— A February 8th email to establish first contact went unreturned.
— A call and voicemail message on February 13th regarding office openings went unreturned.
This morning, I called for a response on the House Democratic Caucus leaders taking issue with Clinton’s comments about Texas not being in her “electoral calculation” in November. Adrienne responded with, “Oh, Lord,” and said she would call back once she found out more about the dust-up, and I never heard from her again.
You can follow that link to a report on what Obama’s campaign is doing on the ground. This is happens when you rush into a situation at the last minute.
It is still dumping snow on us; I’ve cleared a part of our driveway and the sidewalk.
Due to my flu, the snow shoveling was actually an effort; not a hard effort but, an effort for me.
There are times when I get too full of myself (“hey, I can walk 100 miles!” (at least on a good day)) but all it takes is a relatively benign flu to knock me down a peg or two.
I don’t even want to think about those who get real diseases, such as cancer.
Bottom line: if I ever do 100 miles again (or swim 5K, etc.), I’ll have to remember that a big part of it is just good old fashioned “good luck”.
In some sense, atheists and Christians aren’t that different:
I may be rabidly(?) pro Obama, but Clinton has her supporters too:
In the video clip, about midway though it, you can see Sis beating on her drums (white).
I suppose this means I’ll do more phone banking tomorrow night. 🙂
I did have a couple of the Wyoming voters call me back; they seemed surprised that I was making these calls on my own cell phone.
[…]Now let’s look at Hillary Clinton’s rhetoric and what is says about the campaign she’s run. It started with her absurd claim that her vote for the war was really a vote to send inspectors back in. The name of the bill? “The Joint Resolution To Authorize The Use Of United States Armed Forces Against Iraq.” Saying it was about sending inspectors back in doesn’t mean that it is true that it was about sending inspectors back in.
And then how about the endless spinning trying to diminish Obama victory after Obama victory? Here was Penn: “Could we possibly have a nominee who hasn’t won any of the significant states — outside of Illinois? That raises some serious questions about Sen. Obama.” Mark Penn calling Virginia, Georgia, Missouri, and Colorado, among others, not “significant” does not make them insignificant.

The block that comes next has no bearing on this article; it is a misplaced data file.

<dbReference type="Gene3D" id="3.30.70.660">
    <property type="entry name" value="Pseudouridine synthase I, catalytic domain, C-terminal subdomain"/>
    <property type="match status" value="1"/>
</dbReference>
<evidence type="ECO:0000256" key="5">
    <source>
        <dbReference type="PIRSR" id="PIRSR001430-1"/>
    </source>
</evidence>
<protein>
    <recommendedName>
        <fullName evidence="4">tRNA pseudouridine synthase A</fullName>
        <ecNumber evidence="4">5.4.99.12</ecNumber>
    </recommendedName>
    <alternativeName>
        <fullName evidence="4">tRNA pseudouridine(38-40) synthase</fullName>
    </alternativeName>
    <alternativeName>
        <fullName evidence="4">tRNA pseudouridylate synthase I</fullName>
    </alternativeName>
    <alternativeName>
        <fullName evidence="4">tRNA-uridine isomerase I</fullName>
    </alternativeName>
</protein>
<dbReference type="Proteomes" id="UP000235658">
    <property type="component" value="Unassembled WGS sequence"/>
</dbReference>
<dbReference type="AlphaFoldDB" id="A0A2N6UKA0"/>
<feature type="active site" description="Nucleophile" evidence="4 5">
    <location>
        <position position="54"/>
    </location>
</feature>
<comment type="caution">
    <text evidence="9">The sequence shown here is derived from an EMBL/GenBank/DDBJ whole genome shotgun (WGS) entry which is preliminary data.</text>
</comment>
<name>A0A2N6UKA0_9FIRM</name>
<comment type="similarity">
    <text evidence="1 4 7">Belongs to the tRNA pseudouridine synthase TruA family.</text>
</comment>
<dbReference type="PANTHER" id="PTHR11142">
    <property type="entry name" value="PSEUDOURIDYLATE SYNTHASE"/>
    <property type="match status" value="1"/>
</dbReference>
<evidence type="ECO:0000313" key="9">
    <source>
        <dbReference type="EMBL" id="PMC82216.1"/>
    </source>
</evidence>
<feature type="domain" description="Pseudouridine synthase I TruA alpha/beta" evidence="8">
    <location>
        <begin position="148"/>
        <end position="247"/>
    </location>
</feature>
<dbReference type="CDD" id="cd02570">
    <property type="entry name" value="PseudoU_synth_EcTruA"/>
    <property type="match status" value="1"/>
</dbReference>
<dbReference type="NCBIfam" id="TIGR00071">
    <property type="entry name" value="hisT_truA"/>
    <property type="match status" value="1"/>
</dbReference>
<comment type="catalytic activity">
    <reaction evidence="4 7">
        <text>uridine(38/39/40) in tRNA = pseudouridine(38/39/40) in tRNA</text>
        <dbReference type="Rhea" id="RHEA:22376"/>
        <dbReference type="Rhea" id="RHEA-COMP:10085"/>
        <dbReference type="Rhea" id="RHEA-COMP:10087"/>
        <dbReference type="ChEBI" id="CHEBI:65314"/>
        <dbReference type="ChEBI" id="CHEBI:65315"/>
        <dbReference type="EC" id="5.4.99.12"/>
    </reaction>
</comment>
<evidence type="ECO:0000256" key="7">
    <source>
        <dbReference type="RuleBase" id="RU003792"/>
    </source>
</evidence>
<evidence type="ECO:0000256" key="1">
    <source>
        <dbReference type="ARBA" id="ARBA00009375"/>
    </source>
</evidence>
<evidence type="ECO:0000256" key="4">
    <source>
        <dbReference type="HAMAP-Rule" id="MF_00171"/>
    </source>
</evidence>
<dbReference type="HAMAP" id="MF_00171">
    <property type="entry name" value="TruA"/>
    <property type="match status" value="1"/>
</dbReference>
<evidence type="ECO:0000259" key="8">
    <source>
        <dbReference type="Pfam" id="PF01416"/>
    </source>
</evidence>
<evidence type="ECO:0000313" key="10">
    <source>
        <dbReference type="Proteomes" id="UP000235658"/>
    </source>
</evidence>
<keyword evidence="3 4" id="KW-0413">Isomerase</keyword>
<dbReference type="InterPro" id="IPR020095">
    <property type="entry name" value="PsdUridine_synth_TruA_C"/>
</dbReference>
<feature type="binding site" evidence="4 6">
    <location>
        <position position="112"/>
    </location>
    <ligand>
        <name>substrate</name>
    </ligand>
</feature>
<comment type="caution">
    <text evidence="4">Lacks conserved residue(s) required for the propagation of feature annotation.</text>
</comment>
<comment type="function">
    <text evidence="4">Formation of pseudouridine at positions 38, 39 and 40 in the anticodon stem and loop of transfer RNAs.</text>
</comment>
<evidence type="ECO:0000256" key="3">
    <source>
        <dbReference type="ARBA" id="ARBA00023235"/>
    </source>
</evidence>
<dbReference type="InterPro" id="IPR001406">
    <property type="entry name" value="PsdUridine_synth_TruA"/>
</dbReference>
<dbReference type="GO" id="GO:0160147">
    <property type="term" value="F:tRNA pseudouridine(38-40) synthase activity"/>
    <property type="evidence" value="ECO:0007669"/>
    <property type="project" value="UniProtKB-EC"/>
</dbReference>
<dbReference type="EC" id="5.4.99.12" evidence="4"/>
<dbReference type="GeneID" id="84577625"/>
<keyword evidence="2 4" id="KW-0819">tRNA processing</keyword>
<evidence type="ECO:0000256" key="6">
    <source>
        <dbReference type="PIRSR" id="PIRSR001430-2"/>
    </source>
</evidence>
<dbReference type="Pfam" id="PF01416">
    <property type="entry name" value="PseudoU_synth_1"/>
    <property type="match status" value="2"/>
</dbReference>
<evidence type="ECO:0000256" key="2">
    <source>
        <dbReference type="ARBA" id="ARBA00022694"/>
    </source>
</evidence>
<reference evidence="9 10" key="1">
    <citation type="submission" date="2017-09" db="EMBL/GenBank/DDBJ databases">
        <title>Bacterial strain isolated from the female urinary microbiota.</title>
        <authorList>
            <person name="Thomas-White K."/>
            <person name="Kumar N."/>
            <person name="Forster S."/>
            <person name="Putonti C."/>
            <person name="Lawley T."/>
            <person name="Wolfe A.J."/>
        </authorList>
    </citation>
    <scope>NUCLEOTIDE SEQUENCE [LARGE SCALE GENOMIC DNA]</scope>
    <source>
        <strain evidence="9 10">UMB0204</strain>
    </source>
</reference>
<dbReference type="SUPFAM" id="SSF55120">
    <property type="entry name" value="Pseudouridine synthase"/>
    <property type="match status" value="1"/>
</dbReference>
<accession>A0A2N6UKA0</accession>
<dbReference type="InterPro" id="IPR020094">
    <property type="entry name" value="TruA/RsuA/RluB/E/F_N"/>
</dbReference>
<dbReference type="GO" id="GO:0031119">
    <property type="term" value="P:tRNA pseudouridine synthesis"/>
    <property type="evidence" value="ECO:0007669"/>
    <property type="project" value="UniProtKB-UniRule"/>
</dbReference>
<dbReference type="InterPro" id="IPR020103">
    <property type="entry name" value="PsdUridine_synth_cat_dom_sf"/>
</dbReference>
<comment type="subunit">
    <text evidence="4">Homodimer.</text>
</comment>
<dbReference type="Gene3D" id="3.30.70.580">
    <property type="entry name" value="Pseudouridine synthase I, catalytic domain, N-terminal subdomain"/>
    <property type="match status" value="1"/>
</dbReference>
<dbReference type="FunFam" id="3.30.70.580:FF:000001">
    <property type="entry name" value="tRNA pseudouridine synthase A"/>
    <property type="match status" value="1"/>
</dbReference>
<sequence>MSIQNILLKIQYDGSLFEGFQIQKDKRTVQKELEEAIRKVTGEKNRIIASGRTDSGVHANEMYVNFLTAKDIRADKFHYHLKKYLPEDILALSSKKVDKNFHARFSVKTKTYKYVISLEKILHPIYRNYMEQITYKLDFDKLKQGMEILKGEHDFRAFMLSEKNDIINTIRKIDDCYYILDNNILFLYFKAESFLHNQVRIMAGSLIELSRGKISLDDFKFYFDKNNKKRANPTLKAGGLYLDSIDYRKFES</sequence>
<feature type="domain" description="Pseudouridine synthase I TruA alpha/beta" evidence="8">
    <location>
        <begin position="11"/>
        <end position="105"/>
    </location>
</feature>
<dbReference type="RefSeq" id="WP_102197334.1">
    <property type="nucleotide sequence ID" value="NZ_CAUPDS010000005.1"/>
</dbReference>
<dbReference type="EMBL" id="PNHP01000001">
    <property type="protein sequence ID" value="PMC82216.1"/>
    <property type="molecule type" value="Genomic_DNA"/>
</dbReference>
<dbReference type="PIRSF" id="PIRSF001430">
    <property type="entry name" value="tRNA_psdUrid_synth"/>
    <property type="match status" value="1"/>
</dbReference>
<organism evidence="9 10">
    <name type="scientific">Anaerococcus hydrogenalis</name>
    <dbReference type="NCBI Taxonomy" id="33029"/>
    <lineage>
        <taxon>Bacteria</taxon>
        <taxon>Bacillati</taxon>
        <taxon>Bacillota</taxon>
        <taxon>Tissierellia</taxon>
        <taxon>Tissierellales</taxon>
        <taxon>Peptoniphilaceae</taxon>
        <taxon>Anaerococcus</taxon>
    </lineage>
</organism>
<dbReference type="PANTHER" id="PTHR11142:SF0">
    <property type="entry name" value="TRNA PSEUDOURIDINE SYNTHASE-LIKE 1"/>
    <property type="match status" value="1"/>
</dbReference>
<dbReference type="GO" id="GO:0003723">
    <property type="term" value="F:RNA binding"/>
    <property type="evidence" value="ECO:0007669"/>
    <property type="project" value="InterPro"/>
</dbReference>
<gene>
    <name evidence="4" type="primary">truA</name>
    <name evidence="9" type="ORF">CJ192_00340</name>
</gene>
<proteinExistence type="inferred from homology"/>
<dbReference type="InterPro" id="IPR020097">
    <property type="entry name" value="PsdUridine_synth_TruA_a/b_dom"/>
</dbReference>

Or Clinton’s “35 years of experience.” She has had a distinguished record of public service, but it’s not in any way 35 years of government experience, unless you want to include her time at Yale Law school, or going door to door for George McGovern in Texas, or working at the Rose law firm in Arkansas as government experience. But her campaign seemed convinced that by repeating “35 years of experience” at every stop she would magically acquire that 35 years of experience.
But as the Bush administration has shown, believing your own words and not being able to see things as they are is not a good thing — either for a country or a campaign. The New York Times described some Clinton aides as “baffled that a candidate who had been in the United States Senate for only three years and was a state lawmaker in Illinois before that was now outpacing a seasoned figure like Mrs. Clinton.”
As Matt Yglesias says:
“Whether or not you think the more ‘seasoned’ candidate ought to win presidential elections, it seems to me that any campaign staffer who could be genuinely ‘baffled’ by experience not proving to be a winning issue is demonstrating a scary ignorance of how things work. Is her staff baffled that Joe Biden didn’t win the nomination?”
But we’ll see; the last debate is tonight.
Workout notes slow 3 miles outside; sort of a stroll. Last of the dry road for a while; it is supposed to dump on us again (4-6 inches are forecast; we have a dusting as I write this). As far as my flu, I have a semi-productive cough and I have good and less good periods, though the fever and aches are gone. I still need the daytime cold/flu symptom tablets to function though.
I spent much of the day with one of our job candidates.
Ok, and I learned something about words. In my last post, I mentioned “Hillary’s mood swings” and someone thought I was taking a shot at women getting uncontrollably emotional during their periods; in fact I was trying to say that the recent shows of temper were the calculated outbursts of a political candidate.
So, I decided to see how Barbara would react to the title I had; sure enough she wrinkled her face in disapproval. She knows that I don’t think that women are moodier than anyone else; after all *I* am the moody one in our family, and in my family of origin, my father was the moody one.
Hence I’ve always associated moodiness with males!! 🙂
So, I am glad that I have changed the title; the “moody female” does act as sort of a “silent dog whistle” for some.